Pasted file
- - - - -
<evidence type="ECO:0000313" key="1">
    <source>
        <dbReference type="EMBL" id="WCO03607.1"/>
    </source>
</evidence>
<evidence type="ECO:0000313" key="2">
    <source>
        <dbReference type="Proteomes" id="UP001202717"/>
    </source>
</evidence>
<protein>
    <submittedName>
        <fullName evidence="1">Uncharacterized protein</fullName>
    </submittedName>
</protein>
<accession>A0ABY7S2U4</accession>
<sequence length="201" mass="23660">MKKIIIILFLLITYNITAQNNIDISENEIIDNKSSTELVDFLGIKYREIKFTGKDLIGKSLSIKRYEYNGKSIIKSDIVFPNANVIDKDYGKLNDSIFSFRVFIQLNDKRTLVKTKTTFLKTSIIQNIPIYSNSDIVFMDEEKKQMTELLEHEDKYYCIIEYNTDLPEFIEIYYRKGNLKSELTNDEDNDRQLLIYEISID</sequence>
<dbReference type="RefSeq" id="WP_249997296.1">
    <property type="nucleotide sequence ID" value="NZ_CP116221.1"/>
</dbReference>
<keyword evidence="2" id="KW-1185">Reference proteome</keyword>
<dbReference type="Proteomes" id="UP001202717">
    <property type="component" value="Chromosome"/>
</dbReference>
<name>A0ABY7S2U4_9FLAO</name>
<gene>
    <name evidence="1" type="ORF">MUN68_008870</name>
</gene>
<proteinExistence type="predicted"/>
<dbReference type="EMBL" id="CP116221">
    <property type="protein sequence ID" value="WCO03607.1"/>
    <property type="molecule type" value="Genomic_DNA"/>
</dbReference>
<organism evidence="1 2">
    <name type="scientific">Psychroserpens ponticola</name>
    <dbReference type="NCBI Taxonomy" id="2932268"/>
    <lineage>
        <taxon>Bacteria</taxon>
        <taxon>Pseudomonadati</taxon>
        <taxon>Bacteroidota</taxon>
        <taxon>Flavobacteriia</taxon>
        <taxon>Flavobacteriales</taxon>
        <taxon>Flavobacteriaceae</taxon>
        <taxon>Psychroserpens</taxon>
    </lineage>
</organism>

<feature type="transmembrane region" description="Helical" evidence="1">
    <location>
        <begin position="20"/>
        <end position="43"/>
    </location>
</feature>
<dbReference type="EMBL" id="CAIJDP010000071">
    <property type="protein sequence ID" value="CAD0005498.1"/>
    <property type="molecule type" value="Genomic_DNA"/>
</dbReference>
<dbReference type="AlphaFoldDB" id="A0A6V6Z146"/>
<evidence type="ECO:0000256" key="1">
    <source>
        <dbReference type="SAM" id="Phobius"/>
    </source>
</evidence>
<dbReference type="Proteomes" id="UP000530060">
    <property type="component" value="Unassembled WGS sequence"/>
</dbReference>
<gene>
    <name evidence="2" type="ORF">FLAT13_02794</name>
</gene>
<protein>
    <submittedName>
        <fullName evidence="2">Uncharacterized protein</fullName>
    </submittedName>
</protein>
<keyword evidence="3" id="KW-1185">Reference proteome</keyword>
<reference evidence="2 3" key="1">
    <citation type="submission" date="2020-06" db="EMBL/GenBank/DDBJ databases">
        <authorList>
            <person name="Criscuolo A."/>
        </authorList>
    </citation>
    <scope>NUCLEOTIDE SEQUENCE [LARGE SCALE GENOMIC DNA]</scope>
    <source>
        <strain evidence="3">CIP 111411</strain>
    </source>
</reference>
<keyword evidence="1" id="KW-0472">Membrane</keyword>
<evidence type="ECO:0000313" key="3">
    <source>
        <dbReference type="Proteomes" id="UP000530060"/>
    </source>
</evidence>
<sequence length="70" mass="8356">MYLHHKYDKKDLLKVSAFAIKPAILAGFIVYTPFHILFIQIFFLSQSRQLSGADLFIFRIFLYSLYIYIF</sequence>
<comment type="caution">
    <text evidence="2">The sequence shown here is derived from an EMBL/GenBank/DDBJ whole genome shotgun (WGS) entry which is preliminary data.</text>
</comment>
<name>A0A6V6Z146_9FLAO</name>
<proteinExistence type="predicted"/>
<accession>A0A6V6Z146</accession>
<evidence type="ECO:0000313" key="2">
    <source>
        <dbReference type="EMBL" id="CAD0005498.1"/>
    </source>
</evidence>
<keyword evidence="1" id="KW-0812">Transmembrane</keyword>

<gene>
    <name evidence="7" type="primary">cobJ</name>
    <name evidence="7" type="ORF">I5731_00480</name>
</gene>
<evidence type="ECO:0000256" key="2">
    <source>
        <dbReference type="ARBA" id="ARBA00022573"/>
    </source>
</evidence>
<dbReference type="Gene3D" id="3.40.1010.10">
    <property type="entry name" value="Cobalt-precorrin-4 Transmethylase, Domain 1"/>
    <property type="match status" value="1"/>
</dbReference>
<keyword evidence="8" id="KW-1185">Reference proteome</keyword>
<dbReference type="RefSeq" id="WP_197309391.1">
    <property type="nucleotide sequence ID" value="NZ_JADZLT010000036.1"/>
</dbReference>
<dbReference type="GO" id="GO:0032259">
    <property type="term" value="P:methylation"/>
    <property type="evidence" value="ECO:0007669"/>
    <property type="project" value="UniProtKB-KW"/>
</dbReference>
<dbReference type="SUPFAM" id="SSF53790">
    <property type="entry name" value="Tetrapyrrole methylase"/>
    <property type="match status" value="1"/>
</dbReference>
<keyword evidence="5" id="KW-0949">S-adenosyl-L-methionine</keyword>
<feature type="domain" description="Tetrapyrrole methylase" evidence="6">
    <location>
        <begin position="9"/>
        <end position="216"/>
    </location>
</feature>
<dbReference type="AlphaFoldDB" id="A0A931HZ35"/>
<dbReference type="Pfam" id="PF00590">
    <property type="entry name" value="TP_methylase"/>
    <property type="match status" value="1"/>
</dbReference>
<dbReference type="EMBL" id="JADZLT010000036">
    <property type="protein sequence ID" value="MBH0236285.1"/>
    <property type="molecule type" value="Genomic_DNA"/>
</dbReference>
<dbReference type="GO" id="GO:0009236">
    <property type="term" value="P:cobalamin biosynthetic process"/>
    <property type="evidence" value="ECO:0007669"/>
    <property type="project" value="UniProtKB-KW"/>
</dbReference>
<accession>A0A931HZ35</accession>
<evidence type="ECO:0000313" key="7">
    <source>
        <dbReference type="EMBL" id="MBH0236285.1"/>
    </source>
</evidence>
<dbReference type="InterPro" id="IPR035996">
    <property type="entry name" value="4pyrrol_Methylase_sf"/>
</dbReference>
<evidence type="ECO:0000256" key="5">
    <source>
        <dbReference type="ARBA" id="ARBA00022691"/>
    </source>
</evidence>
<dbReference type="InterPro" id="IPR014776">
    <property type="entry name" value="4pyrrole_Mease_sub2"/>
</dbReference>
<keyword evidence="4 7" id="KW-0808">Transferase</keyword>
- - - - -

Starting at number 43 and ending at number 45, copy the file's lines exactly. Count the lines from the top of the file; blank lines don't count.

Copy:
        <taxon>Flavobacteriaceae</taxon>
        <taxon>Psychroserpens</taxon>
    </lineage>